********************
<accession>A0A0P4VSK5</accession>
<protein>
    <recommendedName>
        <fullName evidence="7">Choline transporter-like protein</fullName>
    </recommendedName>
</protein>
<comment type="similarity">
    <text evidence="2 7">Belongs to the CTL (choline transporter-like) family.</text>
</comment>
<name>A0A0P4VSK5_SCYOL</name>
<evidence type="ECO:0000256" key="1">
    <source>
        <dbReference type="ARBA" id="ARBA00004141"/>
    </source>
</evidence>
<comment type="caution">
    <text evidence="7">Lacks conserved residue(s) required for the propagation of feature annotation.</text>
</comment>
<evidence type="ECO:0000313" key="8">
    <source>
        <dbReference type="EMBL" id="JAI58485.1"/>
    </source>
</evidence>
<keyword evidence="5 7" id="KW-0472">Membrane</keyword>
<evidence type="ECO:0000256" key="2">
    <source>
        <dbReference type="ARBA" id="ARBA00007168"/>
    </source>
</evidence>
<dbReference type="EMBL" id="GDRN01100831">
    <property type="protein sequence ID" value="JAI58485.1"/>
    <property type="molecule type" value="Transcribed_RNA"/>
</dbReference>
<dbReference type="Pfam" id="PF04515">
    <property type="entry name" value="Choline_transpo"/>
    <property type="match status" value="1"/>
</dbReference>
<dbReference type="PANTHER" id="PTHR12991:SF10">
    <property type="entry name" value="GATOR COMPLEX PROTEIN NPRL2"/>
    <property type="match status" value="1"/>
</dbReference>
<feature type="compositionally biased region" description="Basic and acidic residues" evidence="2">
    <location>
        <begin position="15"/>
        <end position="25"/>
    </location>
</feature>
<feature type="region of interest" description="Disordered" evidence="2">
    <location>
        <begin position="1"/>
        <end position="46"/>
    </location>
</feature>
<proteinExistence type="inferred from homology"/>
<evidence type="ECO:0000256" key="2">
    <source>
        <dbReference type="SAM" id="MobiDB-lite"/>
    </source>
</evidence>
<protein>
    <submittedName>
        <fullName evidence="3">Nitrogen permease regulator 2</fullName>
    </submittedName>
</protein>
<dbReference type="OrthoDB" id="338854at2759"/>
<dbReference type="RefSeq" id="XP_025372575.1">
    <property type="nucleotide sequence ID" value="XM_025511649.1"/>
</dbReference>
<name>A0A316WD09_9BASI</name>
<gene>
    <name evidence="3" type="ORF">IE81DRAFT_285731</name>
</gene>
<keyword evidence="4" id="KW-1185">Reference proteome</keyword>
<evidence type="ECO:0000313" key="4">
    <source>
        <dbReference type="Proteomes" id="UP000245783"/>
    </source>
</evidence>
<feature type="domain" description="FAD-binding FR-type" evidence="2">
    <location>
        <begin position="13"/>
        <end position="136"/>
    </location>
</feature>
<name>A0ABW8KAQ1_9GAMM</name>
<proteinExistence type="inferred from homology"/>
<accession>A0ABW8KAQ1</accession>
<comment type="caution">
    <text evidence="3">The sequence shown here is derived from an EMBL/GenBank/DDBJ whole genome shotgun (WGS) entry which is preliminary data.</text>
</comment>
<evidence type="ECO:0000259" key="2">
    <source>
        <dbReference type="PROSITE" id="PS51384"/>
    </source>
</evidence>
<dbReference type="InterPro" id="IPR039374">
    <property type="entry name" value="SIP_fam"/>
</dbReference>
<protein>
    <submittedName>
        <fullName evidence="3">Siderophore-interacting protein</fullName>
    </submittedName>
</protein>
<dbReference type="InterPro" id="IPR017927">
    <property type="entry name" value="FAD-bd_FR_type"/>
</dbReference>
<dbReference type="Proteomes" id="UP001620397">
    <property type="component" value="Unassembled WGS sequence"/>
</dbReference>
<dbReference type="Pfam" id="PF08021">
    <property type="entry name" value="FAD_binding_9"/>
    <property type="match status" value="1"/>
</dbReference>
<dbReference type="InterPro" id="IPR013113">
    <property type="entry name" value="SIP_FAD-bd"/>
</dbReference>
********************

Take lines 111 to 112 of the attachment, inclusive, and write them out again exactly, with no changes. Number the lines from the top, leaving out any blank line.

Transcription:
    <property type="entry name" value="FAD_binding_9"/>
    <property type="match status" value="1"/>